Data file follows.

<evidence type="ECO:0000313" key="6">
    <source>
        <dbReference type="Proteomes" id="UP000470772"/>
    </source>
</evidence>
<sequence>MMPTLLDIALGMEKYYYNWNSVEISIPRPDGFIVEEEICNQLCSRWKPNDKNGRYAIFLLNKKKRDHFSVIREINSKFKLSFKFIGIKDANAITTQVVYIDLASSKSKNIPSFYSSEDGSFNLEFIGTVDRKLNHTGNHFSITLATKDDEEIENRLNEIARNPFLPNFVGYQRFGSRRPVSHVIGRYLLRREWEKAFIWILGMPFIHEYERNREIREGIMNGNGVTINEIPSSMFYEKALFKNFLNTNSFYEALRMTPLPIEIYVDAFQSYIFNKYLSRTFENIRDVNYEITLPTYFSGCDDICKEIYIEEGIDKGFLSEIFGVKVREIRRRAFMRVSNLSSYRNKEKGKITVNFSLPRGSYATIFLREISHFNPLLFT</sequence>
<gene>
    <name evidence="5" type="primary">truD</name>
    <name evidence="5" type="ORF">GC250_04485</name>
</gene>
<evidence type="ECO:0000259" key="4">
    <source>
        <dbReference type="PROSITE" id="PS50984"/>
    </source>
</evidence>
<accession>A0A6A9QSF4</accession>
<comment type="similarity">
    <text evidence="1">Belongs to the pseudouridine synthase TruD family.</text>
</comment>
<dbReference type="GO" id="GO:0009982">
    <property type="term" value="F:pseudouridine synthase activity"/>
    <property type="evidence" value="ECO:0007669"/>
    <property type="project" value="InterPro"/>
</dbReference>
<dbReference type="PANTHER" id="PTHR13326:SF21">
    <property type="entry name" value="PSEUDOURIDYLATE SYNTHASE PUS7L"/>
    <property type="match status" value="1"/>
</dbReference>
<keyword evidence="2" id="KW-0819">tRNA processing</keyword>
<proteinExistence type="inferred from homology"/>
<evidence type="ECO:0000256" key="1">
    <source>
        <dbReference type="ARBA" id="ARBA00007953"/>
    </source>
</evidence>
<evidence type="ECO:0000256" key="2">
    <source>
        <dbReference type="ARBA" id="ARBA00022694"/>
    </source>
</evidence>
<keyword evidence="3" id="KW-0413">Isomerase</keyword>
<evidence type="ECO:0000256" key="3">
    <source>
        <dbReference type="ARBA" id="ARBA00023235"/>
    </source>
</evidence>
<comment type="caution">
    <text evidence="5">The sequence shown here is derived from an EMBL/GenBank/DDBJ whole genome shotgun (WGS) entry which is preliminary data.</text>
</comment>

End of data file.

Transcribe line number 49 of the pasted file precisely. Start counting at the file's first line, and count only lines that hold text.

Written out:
</comment>